8. 8. Consequences Quit Whitney and his partner, Phineaus Miller, did not have a great start with their new invention. Although President Thomas Jefferson awarded the duo their patent in 1794, and wished to purchase one, this simply would not be so easy. Whitney and Miller had promised too many farmers too many gins and the price was outrageous. Farmers soon realized, that due to the simplicity of Whitney’s design, they could create homemade gins and save money and time. The patent that Whitney had sought after had become essentially useless. Whitney’s revolutionary idea would also become one of the leading contributors and factors of the beginning of the American Civil War. Slavery in the United States was on a decline due to the intense amount of labor required. The Cotton Gin solved this issue, allowing more cotton to picked by more hands.
  9. 9. Later Life In 1798 Whitney signed a contract with President Adams agreeing to produce 10,000 muskets in just two years time. This was a courageous agreement for a couple of reasons: Whitney did not own a factory nor have gunsmiths and he had never even produced a musket before. Whitney’s plan was to replicate ideas circulating in Europe at the time. Ideas of interchangeable parts, which would speed production greatly. Whitney created a self-sustaining community where he provided housing, food, and training for his employees. Whitney was unable to meet the goals of his agreement. It took him nearly 8 years to fill the order that he thought could be done in two. Until Whitney’s idea of interchangeable parts, all rifle parts made were made individually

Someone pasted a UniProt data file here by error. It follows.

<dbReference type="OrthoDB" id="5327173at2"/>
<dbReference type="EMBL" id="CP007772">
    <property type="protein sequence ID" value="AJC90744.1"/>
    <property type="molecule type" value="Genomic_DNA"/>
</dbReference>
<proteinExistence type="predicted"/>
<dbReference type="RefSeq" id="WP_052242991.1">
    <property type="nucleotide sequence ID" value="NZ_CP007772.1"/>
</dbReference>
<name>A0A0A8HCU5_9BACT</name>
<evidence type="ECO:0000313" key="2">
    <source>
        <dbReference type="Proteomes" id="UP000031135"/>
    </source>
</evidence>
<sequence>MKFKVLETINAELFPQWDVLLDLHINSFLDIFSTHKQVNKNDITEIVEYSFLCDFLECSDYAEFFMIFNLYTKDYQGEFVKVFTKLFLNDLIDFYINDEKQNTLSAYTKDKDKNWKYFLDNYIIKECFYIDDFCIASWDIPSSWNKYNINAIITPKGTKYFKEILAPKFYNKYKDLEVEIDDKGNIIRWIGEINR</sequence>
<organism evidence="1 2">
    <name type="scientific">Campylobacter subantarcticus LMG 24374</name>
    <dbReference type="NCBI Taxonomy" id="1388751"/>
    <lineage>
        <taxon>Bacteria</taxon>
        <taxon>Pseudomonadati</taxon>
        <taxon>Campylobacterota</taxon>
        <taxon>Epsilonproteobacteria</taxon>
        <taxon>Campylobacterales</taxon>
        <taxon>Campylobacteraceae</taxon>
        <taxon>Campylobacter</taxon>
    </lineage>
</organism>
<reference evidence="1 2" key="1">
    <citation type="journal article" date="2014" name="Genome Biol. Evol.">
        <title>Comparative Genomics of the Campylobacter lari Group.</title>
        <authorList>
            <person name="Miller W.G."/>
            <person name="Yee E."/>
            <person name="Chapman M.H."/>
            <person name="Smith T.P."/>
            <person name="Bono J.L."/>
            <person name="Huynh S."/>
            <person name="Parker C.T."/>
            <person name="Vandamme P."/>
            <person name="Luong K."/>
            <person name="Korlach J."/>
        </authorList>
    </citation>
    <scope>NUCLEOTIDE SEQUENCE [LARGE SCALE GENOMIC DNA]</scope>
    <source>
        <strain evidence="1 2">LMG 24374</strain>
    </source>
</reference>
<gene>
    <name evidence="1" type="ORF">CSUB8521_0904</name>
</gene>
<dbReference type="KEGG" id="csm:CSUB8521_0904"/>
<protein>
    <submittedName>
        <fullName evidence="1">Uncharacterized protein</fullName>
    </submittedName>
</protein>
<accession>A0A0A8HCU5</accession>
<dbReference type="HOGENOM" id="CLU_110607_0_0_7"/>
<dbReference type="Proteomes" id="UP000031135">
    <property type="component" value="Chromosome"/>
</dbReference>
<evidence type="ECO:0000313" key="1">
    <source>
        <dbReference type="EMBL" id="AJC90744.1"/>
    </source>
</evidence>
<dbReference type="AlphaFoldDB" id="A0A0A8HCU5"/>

10. 10. Later Life (continued) Quit Whitney became engulfed in his work and became very lonely. His partner, Miller, married Mrs. Greene. Whitney had his nephews, Philos and Eli Whitney Blake, come to New Haven, CT and had them trained and educated. At the age of 51, Whitney married Henrietta Edwards, who was 31 at the time. Whitney began to fall ill. He was having issues with an enlarged prostate. He started studying anatomy with his physicians and helped devise a catheter to ease the pain. In 1825, Whitney died on January 8 th . When his last notes were examined, they showed not signs of suffering but of thought on his work. They were sketches of advanced tools for making lock parts. Eli Whitney’s contribution revolutionized agriculture as well as factories in the United States.
  11. 11. Resources Quit <ul><li>Information regarding Eli Whitney: </li></ul><ul><li>http://www.invent.org/Hall_Of_Fame/152.html </li></ul><ul><li>http://www.eliwhitney.org </li></ul><ul><li>Photos: </li></ul><ul><li>http://www.northstar.k12.ak.us/schools/ryn/projects/inventors/whitney/whitney.gif </li></ul><ul><li>http://www.eliwhitney.org/img_ew/gin_s.gif </li></ul><ul><li>http://images.art.com/images/-/Eli-Whitney--C10098917.jpeg </li></ul><ul><li>http://freepages.genealogy.rootsweb.ancestry.com/~robert/nathanaelgreene.jpg </li></ul><ul><li>http://www.kansasinc.org/photo04.shtml </li></ul><ul><li>http://www.nowpublishers.com/product.aspx?product=TOM&doi=0200000001&section= ch04s01 </li></ul><ul><li>Video: </li></ul><ul><li>http://www.unitedstreaming.com </li></ul>
  12. 12. About the Author Quit Hi! My name is Mike Busk and I am currently a student at Grand Valley State University in Grand Rapids, MI. I am a History and German major. My intent is teach at the secondary level, high school preferably. I was born and raised in Michigan. I grew up for the first four years of my life in Royal Oak and then moved to Troy where my parents (and I when I am not at school) currently live. I enjoy playing soccer, running, and snowboarding. I appreciate you taking time to view my presentation and hope that you enjoyed it. I can be contacted at the following email address: [email_address]
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  14. 14. The Cotton Gin Return to previous slide